Microlaryngeal surgery, difficult airway and a missing throat pack: C Mac D-blade to the rescue!
Ain-Shams Journal of Anesthesiology volume 12, Article number: 7 (2020)
Skilful use of the C Mac D-blade videolaryngoscope, with preservation of spontaneous respiration, can avert preoperative tracheostomy and guide microlaryngeal surgery (MLS) tube insertion in patients with large growths obliterating glottic view. The long narrow stylet accompanying double-lumen tubes can be used for D-Blade guided MLS tube orotracheal intubation. A definite protocol for safe insertion and removal of throat packs has been described here. Throat packs may go missing despite following protocols. Our algorithm includes visual and documentary precautions and means of exploration of missing throat packs. D-blade is invaluable in scanning the oropharynx in event of a lost throat pack.
D-blade (Doerges/difficult airway blade) is a remarkable extension of the C Mac videolaryngoscope (Karl Storz, Tuttlingen, Germany) in the anesthesiologist’s armamentarium with untapped potential benefits (Shah et al., 2016a; Shah et al., 2016b). In those difficult airway patients undergoing microlaryngeal surgery(MLS), where the extent of surgical resection does not warrant a postoperative tracheostomy, preoperative surgical airway can be avoided by skilful use of the D-blade in awake/anesthetized spontaneously breathing patients.
A throat pack comprises surgical gauze that absorbs fluids and stops surgical debris from entering the aerodigestive tract. Throat packs may alarmingly vanish, despite following a definite protocol for their safe insertion and removal (Colbert et al., 2012). D-blade is valuable in scanning the oropharynx in the event of a lost throat pack.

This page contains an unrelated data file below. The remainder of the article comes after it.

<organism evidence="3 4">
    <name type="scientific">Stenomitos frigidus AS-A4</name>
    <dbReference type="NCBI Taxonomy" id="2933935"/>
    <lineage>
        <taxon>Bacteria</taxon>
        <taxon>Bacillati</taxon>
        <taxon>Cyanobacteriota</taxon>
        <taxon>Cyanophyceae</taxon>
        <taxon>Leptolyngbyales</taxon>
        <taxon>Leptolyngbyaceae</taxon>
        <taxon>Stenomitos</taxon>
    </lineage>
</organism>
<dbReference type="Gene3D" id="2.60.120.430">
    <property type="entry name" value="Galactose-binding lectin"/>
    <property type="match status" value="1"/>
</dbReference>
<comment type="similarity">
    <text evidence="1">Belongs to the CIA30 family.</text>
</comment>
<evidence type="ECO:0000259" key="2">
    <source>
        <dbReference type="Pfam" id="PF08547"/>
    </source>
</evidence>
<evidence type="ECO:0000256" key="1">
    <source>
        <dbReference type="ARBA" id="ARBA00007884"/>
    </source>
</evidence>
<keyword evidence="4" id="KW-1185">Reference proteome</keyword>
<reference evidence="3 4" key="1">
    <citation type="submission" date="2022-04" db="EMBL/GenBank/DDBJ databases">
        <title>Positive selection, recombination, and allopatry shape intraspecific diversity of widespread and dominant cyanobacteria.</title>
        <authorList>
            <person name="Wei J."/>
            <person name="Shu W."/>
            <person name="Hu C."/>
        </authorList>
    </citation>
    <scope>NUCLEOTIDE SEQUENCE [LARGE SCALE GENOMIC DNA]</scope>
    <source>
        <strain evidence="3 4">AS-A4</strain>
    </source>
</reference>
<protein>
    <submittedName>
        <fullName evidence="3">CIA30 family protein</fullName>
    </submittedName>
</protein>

A 37-year-old, 45-kg lady presented at Rajiv Gandhi Cancer Institute and Research Centre with dysphagia. MRI revealed a massive hemangioma in the posterior supraglottic region involving both aryepiglottic folds extending into the right pyriform sinus. Her hematological and biochemical investigations were normal and laser excision was planned.
Patient was not premedicated. After applying standard monitors and securing an IV line in the operation theatre, the supraglottic area was sprayed with 10% lignocaine. Surgeons were gloved for an emergency backup tracheostomy. The lubricated stylet of a double-lumen tube was inserted into a straightened 5-mm internal diameter microlaryngeal surgery (MLS) tube followed by bending into a C-shaped curve conforming to the concavity of D-blade.
A check, awake D-blade laryngoscopy was performed to visualize the hemangioma and glottis (Fig. 1). In an anterior larynx [Cormack–Lehane grade IIb], only the posterior 10% comprising the arytenoids is visible. Contrarily, the anterior 10% glottis was visible in our patient, the remainder being obliterated by the hemangioma. After administering IV fentanyl (30 μg), anesthesia was deepened using 3% incremental sevoflurane maintaining spontaneous ventilation. The MLS tube was inserted with the concavity facing rightwards and rotated 90° anticlockwise once midway into the oral cavity to reach the barely visible chink of larynx above the tumor. The D-blade was withdrawn slightly, the BURP applied, the tumor pushed down by a suction catheter, the neck flexed by an assistant, and the trachea intubated. The stylet was withdrawn, and endotracheal placement capnographically confirmed. The deep and superficial cuffs were inflated with 2 ml saline and 3 ml methylene blue, respectively. Eyes were taped shut, and protective wet gauze and laser-proof goggles applied. Intravenous fentanyl (70 μg), propofol (60 mg), and atracurium (30 mg) were administered. Surgeons placed a wet oral pack (2 × 20 cm) around the tube. Anesthesia was maintained with sevoflurane in medical air and 35% oxygen, IV fentanyl 30 μg, hydrocortisone 100 mg, and atracurium (10 + 5) mg. The laser excision lasted 75 min.